Fonterra has more than just its financial restructure head-ache to mull on this weekend. Its dogged support for rainforest-destroying palm kernel feed (PKE) must now be giving them a cracking migraine.
PM says “Of course, [PKE] has some impact”
First, the Prime Minister changed his tune. He initially lept to parrot Fonterra and FedFarmers by saying: “It’s a waste product, in my opinion it’s not leading to deforestation and on that basis I have no intention of intervening.” But in answer to questions from Russel he said, “Of course, it has some impact; the Government does not deny that”.
This shift was because Russel presented the evidence (as he had done weeks earlier) that PKE’s real and proportional values, and the level of NZ demand, “significantly add to the profitability of [the palm] industry and helps fuel its expansion into virgin rainforest across South-east Asia”:
- New Zealand paid $317 million for palm kernel in 2008
- PKE contributes up to 15 percent of the income stream of the palm oil industry [We’ve asked the PM for the source of his 1.5%, and checking our up-to-15%]
- Daniel Cheow, the managing director of a Malaysian palm kernel exporter called Palmbase, said that palm kernel prices “have shot up as demand is coming in much faster than expected, which in part is a result of the dramatic increase in demand coming from New Zealand”
- Diesel is a “by-product” of the petrol industry, but we don’t downplay its value and contribution to greenhouse gas emissions
- The World Bank withdrew lending to Fonterra’s kernel partner Wilma last week because of its role in rainforest destruction
- Fonterra subsidiary RD1’s own comments that the price of palm kernel is ‘driven by demand’.
Incidentally, the PM also took an unusual step of inciting protest: “I look forward to the Greens and Greenpeace picketing supermarkets [about palm oil], if they really want to stop deforestation.” Nice.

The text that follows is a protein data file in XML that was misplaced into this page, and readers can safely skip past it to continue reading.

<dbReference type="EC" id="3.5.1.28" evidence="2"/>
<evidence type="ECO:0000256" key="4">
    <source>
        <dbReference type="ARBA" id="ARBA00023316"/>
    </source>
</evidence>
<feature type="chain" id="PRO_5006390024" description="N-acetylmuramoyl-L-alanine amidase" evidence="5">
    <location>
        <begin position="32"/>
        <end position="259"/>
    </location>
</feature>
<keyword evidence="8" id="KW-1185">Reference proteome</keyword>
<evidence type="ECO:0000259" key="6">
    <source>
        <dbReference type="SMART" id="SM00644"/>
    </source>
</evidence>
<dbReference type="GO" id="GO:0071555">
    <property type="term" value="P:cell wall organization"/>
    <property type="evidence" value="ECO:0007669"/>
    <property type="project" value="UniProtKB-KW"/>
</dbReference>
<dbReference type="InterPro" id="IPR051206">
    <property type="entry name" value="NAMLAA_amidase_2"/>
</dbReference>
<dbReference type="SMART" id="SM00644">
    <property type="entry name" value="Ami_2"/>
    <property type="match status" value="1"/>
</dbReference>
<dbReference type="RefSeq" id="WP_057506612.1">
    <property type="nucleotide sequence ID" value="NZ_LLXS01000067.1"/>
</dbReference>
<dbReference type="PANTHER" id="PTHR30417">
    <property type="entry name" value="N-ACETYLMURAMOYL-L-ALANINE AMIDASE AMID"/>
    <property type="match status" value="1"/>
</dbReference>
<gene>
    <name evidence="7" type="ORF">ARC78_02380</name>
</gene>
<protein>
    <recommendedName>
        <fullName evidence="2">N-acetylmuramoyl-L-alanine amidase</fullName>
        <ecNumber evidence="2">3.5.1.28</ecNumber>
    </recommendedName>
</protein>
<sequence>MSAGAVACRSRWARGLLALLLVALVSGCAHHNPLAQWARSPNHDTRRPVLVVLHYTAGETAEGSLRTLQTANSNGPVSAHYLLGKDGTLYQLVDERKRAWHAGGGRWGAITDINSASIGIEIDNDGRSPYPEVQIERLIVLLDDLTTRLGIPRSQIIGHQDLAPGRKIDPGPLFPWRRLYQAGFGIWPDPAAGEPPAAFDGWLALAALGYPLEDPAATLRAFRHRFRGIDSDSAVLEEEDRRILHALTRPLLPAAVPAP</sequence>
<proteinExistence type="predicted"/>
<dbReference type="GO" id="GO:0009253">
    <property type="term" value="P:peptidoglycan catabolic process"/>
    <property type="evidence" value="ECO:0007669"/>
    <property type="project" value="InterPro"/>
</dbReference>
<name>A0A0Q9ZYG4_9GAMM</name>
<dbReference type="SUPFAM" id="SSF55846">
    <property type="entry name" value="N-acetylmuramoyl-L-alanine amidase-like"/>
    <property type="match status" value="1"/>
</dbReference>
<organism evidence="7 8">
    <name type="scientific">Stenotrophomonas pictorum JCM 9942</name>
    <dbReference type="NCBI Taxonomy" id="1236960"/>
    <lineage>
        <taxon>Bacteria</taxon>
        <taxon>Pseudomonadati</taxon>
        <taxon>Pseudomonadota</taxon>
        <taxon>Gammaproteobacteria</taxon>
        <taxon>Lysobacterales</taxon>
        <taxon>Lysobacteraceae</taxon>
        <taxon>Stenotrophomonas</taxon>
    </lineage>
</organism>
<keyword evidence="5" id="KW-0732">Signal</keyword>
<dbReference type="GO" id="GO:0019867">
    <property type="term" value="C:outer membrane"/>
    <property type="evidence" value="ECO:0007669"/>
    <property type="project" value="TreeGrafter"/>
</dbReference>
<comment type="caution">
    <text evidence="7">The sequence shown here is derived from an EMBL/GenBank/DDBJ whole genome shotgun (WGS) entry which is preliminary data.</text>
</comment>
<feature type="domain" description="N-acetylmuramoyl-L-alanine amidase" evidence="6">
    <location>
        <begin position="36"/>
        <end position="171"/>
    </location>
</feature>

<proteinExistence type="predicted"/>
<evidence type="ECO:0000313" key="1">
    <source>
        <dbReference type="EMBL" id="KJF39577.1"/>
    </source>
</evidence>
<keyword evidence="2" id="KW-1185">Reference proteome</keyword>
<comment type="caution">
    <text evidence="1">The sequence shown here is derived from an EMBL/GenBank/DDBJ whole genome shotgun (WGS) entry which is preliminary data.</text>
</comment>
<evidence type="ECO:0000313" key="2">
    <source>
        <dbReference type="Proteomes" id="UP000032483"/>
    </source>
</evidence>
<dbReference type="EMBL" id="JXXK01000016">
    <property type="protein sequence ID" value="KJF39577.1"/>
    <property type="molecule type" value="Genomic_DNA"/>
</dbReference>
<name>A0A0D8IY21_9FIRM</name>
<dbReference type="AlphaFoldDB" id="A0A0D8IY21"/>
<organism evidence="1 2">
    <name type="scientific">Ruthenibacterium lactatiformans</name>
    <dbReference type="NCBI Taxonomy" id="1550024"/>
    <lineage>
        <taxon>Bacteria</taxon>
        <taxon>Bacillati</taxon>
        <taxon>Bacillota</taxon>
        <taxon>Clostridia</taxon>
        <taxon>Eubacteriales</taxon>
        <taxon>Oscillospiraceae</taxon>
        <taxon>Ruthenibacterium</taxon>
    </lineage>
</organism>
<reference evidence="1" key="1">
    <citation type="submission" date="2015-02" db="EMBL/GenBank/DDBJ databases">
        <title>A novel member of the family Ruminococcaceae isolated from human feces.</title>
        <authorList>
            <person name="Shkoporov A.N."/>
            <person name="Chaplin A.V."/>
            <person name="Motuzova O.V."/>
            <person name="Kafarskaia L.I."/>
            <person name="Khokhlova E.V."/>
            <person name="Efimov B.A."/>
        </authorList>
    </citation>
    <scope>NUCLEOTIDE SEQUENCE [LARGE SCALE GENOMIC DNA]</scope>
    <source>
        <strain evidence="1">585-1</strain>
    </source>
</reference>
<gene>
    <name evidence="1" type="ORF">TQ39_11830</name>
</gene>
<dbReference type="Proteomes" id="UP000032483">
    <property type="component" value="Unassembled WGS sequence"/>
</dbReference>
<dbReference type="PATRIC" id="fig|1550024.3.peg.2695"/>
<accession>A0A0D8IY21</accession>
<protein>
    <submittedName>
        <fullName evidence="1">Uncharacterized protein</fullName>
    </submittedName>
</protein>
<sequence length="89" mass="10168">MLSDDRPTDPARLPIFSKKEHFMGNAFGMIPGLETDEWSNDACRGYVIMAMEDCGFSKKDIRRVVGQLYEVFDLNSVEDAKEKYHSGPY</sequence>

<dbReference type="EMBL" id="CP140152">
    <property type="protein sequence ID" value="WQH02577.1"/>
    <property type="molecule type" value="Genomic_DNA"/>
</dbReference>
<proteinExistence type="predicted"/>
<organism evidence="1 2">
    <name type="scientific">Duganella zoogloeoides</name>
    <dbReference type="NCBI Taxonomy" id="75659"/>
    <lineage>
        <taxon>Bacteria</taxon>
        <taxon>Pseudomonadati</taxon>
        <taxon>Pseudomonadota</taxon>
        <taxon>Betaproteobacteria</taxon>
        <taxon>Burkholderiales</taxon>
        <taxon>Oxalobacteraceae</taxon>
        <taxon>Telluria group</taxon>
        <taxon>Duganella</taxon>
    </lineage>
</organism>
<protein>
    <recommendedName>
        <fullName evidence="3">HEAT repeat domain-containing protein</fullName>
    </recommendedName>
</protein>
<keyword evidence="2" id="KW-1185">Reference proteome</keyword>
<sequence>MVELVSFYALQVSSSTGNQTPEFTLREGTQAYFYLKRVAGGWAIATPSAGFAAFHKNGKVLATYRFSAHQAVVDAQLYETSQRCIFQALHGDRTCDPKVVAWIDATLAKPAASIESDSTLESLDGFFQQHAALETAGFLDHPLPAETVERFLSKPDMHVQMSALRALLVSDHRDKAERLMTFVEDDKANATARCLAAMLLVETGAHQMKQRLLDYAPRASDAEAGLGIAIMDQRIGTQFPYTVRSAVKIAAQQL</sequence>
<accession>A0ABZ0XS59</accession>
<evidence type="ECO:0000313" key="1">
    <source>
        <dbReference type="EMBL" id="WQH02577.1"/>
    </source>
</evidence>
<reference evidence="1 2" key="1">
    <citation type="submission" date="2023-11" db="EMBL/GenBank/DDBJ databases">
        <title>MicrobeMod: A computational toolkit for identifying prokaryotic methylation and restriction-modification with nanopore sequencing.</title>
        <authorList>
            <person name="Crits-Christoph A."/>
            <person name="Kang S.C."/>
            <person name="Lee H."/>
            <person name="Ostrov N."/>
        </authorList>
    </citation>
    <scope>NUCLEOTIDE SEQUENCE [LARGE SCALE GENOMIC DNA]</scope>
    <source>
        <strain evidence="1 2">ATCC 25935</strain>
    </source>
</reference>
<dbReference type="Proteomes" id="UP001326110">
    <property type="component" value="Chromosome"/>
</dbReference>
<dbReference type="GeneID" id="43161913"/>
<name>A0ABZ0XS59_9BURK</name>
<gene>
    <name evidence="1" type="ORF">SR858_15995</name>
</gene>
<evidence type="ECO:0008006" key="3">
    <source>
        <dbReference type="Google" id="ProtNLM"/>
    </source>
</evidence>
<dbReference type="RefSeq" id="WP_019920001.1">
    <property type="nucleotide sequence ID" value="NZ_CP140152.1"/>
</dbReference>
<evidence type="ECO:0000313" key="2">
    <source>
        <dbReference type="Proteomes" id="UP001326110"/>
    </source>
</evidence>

International press spot-light
Second, the Greenpeace action in Tauranga, and the pressure on Fonterra’s use of PKE since the Sunday Star Times expose a month ago, has rippled through the international media. Reuters, BBC, AFP, AP, ABC/Radio Australia, Reuters India, Chile TV, ChinaThe Canadian Press, even the Scotsman and the Belfast Telegraph. And the USA Today.
If the facts are unpalatable for Fonterra and the Government, the international media spotlight will have got their attention.
“I feel a change coming on” said Dylan
It may be that the “Greenpeace protest won’t shift Fonterra or PM” (as Stuff put it), but the protest, plus international media spotlight, plus the evidence, already has.
The solution is simple: use our own supplementary grain and maize feeds, supporting our farmers, reducing biosecurity risks, reducing current account deficit by $313m, saving the rainforests and showing the world we can live up to ‘clean and green’.